|Nov 3, 2012, 03:12 PM||#1|
Quicktime screen recording unacceptably choppy
I have a rMBP with 512GB SSD and 16GB RAM, and Mountain Lion.
I've tried using Quicktime to record my screen, using a selection on either high or medium quality, and the interface slows down to unacceptable levels.
Let's say I want to record myself drawing in Photoshop, it's not possible because of the choppy response.
Is this normal?
|Nov 3, 2012, 03:16 PM||#2|
Somehow QT X uses to much CPU power to record a screen, even a small one with 1280 x 800 pixel. Thus 2880 x 1800 might be pushing it.
Take a look at ScreenFlow, which uses much much less CPU power to record a screen.
|Nov 3, 2012, 03:24 PM||#3|
I find it upsetting that a multi-billion-dollar company releases products that don't work properly. The rMBP, as it is, is pricey and doesn't perform all that well. Then its native software, like QT, doesn't work properly.
|Nov 3, 2012, 03:29 PM||#4|
QT is free. It also works great when you have a non-retina display.
Retina displays have a lot more pixels to record than a non-retina display. With more pixels means more data and more data means more processing power.
Something to remember is that recording the screen with quicktime also requires compressing the video to make it smaller, this is a processor intensive process. It's very difficult to compress HD quality video real time. Now, imagine trying to compress video that is higher than HD quality in real time... yea, not really easy.
Sometimes, you have to understand the way things work in order to set your expectations properly.
Other applications likely write to a scratch file that is uncompressed and then compress it. Compressing in real time is very very processor intensive.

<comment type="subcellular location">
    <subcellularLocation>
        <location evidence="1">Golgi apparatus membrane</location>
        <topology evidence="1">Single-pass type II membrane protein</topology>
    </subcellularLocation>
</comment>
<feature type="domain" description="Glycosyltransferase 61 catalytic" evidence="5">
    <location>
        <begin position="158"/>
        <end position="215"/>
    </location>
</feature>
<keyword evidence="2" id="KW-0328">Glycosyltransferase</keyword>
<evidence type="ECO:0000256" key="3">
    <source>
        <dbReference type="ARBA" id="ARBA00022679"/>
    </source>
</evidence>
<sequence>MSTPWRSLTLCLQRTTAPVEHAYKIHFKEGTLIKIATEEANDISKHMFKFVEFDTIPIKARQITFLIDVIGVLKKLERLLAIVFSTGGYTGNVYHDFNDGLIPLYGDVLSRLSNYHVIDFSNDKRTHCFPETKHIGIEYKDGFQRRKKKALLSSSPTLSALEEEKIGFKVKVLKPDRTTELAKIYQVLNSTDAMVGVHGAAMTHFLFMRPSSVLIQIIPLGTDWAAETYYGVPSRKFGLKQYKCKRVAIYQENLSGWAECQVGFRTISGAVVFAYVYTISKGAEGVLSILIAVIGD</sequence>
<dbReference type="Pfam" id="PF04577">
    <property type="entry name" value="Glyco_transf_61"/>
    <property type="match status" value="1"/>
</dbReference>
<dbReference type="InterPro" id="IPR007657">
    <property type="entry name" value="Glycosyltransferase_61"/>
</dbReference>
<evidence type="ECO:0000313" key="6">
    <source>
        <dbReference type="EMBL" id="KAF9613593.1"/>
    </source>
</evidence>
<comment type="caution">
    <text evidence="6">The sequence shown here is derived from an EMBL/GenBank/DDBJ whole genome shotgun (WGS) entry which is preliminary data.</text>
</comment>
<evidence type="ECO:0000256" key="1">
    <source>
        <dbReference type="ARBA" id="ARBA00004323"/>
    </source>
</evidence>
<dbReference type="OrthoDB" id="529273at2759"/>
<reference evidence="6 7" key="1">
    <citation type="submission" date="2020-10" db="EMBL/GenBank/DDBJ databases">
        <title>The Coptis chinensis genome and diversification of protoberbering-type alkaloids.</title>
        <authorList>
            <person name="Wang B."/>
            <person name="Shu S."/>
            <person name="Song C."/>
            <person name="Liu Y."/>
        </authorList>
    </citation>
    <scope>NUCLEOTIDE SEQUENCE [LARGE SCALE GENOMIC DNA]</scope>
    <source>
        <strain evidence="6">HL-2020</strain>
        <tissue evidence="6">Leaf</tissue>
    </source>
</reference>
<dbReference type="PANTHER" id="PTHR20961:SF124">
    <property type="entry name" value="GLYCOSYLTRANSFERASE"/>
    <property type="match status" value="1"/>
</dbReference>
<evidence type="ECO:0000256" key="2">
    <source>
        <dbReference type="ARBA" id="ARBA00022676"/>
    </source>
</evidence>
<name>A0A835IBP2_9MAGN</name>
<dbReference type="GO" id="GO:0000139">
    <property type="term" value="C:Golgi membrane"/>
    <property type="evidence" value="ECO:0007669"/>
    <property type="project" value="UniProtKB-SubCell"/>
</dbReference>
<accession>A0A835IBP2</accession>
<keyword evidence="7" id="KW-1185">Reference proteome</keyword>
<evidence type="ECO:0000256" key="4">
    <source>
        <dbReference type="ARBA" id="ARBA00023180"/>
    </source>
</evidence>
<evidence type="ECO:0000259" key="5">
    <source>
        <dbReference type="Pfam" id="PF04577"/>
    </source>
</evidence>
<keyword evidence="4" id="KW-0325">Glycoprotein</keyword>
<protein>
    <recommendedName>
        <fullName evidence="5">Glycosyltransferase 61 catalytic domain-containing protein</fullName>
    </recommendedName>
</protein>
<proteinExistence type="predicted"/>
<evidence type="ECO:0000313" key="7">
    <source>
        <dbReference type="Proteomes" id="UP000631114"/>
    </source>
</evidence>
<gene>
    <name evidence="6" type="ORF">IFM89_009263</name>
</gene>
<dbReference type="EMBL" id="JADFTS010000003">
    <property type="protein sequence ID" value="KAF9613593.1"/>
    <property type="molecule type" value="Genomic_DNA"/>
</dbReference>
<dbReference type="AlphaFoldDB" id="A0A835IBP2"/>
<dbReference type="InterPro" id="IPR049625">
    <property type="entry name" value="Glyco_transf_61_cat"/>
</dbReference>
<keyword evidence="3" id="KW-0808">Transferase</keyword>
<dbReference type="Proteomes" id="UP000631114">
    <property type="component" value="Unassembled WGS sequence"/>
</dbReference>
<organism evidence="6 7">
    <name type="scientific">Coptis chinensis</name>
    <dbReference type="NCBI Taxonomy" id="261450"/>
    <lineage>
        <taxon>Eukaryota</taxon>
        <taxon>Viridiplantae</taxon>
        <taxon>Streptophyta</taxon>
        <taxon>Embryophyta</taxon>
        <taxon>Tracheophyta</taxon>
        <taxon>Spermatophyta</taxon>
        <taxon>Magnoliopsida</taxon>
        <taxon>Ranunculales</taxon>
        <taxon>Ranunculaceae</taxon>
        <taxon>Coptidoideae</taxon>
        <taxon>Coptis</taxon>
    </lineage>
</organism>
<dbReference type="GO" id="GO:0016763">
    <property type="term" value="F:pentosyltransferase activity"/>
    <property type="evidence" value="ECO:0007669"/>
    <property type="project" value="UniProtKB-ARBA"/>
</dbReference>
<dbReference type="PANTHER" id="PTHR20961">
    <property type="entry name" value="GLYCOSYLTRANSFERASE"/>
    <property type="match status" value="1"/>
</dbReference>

QT is free. Remember that.
Also remember that a rMBP is the first of its kind. You expect too much if you expect it to be as good or better than what we had before. The rMBP pushes its hardware pretty hard to do what it does. Now try pushing it further and it'll show you the limits. Which is what you're seeing.
|Nov 3, 2012, 03:41 PM||#5|
Quicktime is not free. Its cost is built into the product. Using your logic, everything that came with my laptop is free, and all I bought was a physical casing with hardware stuck to it, thus making all my expectations unrealistic.
Do Apple employees not work on rMBPs? Do they not bother recording their desktop with Quicktime just to see how it works?
My expectations, in fact, are absolutely realistic.
|Nov 3, 2012, 03:49 PM||#6|
Normal MacBook Pro
1440x900 = 1,296,000 pixels
Retina MacBook Pro
2880x1800= 5,184,000 pixels
That is a lot of extra pixels. That's 4 times as many pixels.
Have you ever seen a video card or processor that is 400% more powerful than the previous version? Last I seen, many times they range between 10-30% more powerful.
That's a far cry from 400%.
Apple is pushing limits and boundaries with the Retina MacBook Pro. It will get better as video cards become more powerful for laptops. But Apple doesn't make those, that's nVidia and ATI that are in control of that.
So, if you want to complain, perhaps you should complain about them.
QuickTime is free. Just look at how often it gets updates, it's only there because it powers the video related parts of OS X, including iTunes.
You can argue all you want. But you need to look into the technical reasons why you're having trouble. Then it really doesn't seem so realistic to expect the same performance as the normal macbook pro. The retina display is a trade off in some ways. Performance is one of them. You trade performance for a great looking display.
You can trade the great looking display for faster performance by going to a normal macbook pro.
|Nov 3, 2012, 03:58 PM||#7|
Quicktime is not free. It is not developed by volunteers. It is developed by Apple developers, just like the other included apps such as Mail, iPhoto, etc.
There is no reason why you should be apologetic for the most hyped and most expensive laptop on the market. And then suggesting that I settle for mediocrity by trading in my rMBP is amusing.
"No, but you see, you must understand that it's bleeding edge, and it has all these extra pixels, so you must feel sorry for Apple because they can't help it that their software doesn't perform properly, and you're being unreasonable by expecting things to work because, you see, there are all these pixels and..."
Mediocrity for the win!
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